Great article from The Oakstone
One of the industry’s closely watched “status checks” (and one I’ve been watching for years) points to a fairly positive outlook for U.S. commercial real estate in the months ahead. The quarterly report from Prudential Real Estate Investors (PREI) also details potential hiccups, including rising interest rates, so it’s well worth a read.
Here is an executive summary of Prudential’s report:
• With the economy growing at a healthy pace, commercial real estate fundamentals are finally moving in a positive direction in all sectors. Fears of a double-dip recession have mostly abated, although turmoil in the Middle East and the disaster in Japan are reminders that exogenous events are always lurking. Questions remain as to how strong the recovery will be and how long it will take the space markets to fully recover from the recession.
• The momentum should continue in the apartment and hotel segments, which bottomed a year ago, due to increased demand for rental units and rising travel. Fundamentals are just shifting to positive in the office, retail and warehouse sectors. Gains in those property types are bound to be inconsistent based on the market and segment.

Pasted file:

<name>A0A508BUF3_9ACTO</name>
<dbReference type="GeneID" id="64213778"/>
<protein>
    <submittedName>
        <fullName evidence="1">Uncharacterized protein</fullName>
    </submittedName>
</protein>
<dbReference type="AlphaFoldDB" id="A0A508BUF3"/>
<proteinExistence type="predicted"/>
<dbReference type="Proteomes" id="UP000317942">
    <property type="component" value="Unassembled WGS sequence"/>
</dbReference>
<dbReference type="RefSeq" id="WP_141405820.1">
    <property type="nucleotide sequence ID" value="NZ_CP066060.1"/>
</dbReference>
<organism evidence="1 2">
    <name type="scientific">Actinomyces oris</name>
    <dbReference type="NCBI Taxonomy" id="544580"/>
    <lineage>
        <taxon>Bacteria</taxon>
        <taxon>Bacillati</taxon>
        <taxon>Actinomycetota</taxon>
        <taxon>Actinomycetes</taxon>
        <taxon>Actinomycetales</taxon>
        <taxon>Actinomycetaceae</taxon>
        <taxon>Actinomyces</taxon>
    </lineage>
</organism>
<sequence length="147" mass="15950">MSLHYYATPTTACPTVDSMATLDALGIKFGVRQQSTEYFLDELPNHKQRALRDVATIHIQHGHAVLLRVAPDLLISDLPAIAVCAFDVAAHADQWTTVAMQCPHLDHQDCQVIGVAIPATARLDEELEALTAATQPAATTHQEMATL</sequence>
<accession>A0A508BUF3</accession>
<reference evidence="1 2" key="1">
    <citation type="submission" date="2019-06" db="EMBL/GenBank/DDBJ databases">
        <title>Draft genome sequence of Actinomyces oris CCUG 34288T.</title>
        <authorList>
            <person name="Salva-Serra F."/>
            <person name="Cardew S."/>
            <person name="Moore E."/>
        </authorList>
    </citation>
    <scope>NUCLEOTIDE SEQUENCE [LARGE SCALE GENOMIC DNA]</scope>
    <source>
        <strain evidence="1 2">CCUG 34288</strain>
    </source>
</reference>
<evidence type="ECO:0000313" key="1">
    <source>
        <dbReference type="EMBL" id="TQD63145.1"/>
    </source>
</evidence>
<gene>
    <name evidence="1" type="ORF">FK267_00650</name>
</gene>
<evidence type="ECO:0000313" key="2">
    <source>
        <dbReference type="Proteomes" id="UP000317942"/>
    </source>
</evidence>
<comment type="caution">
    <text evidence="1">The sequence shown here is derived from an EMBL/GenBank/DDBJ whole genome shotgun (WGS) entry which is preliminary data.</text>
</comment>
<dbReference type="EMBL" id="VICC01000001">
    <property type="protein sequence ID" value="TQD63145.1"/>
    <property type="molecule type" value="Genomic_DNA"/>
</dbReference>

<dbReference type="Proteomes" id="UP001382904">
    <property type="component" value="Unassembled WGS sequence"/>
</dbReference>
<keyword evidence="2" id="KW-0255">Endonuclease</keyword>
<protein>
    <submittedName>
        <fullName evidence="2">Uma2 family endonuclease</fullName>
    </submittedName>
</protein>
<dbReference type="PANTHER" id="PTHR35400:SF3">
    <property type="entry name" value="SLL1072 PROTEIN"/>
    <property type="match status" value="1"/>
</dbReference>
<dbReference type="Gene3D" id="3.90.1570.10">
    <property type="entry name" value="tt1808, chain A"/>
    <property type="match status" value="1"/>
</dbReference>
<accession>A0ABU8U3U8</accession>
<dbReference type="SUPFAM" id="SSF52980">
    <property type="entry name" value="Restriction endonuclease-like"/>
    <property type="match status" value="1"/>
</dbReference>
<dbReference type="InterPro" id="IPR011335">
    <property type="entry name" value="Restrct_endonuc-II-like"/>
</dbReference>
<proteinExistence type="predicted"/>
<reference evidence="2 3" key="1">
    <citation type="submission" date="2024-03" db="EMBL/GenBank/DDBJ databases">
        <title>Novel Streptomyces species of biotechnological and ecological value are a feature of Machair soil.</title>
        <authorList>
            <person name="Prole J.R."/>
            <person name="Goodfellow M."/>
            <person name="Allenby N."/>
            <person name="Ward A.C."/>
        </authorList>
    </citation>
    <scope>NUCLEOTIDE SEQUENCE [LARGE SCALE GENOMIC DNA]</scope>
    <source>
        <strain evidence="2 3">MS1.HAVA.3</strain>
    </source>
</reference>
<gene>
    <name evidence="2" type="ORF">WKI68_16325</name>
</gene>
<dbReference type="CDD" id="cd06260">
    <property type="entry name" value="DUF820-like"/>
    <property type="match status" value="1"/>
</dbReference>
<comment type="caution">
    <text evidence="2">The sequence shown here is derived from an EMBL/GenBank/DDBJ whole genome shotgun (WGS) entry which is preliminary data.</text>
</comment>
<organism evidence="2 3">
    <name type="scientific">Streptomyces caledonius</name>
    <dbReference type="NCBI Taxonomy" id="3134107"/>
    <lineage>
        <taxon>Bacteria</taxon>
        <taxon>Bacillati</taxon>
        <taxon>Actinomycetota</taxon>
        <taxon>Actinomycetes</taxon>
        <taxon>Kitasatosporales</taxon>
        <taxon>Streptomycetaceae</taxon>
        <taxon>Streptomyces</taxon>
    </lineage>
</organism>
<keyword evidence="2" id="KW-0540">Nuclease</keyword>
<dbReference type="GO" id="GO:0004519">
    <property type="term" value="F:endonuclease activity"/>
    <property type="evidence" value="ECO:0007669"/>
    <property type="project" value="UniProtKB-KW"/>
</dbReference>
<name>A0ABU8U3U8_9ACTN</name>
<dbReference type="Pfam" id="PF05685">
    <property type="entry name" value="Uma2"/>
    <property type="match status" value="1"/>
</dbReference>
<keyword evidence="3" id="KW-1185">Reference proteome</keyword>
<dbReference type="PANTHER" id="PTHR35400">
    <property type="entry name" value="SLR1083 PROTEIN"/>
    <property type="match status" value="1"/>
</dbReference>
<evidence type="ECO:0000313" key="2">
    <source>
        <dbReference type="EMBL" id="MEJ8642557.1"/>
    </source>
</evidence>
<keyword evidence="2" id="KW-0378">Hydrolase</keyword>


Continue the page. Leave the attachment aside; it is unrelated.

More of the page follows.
• Capital continues to flow to commercial real estate, particularly “prime” assets in “gateway” cities. Acquisition yields in a handful of core markets have been reduced to historically low levels. Transaction activity is up about 50% from a year ago and should reach 2004 levels.
• Looming over the market is the prospect of rising interest rates. That would increase the cost of capital and likely push acquisition yields higher, which could impact property values. However, to the extent that rising rates are a harbinger of a stronger economy, upward pressure on capitalization rates could be moderated by increasing risk appetite and expectations of higher income.
• Availability of debt capital is strong and expanding. CMBS programs, insurance companies and the largest banks are lending at a healthy level for stable properties. Debt is scarcer for properties with leasing issues, although an increasing number of specialty lenders are looking to fill that niche. The volume of loan resolutions is growing as banks get healthier, but the pool of overleveraged loans that are being extended rather than refinanced remains massive.
• After two strong years of appreciation, REIT stocks are relatively pricey, but there is upside if earnings growth is robust. Access to capital is once again a strong point for REITs, which are on pace to raise more than $50 billion of debt and equity for a second straight year. REITs are looking to use that capital for growth through property purchases and mergers. The first quarter alone produced $26.4 billion of announced M&A activity, which already makes it one of the most active years in industry history.
Click here for the full PREI report. Happy reading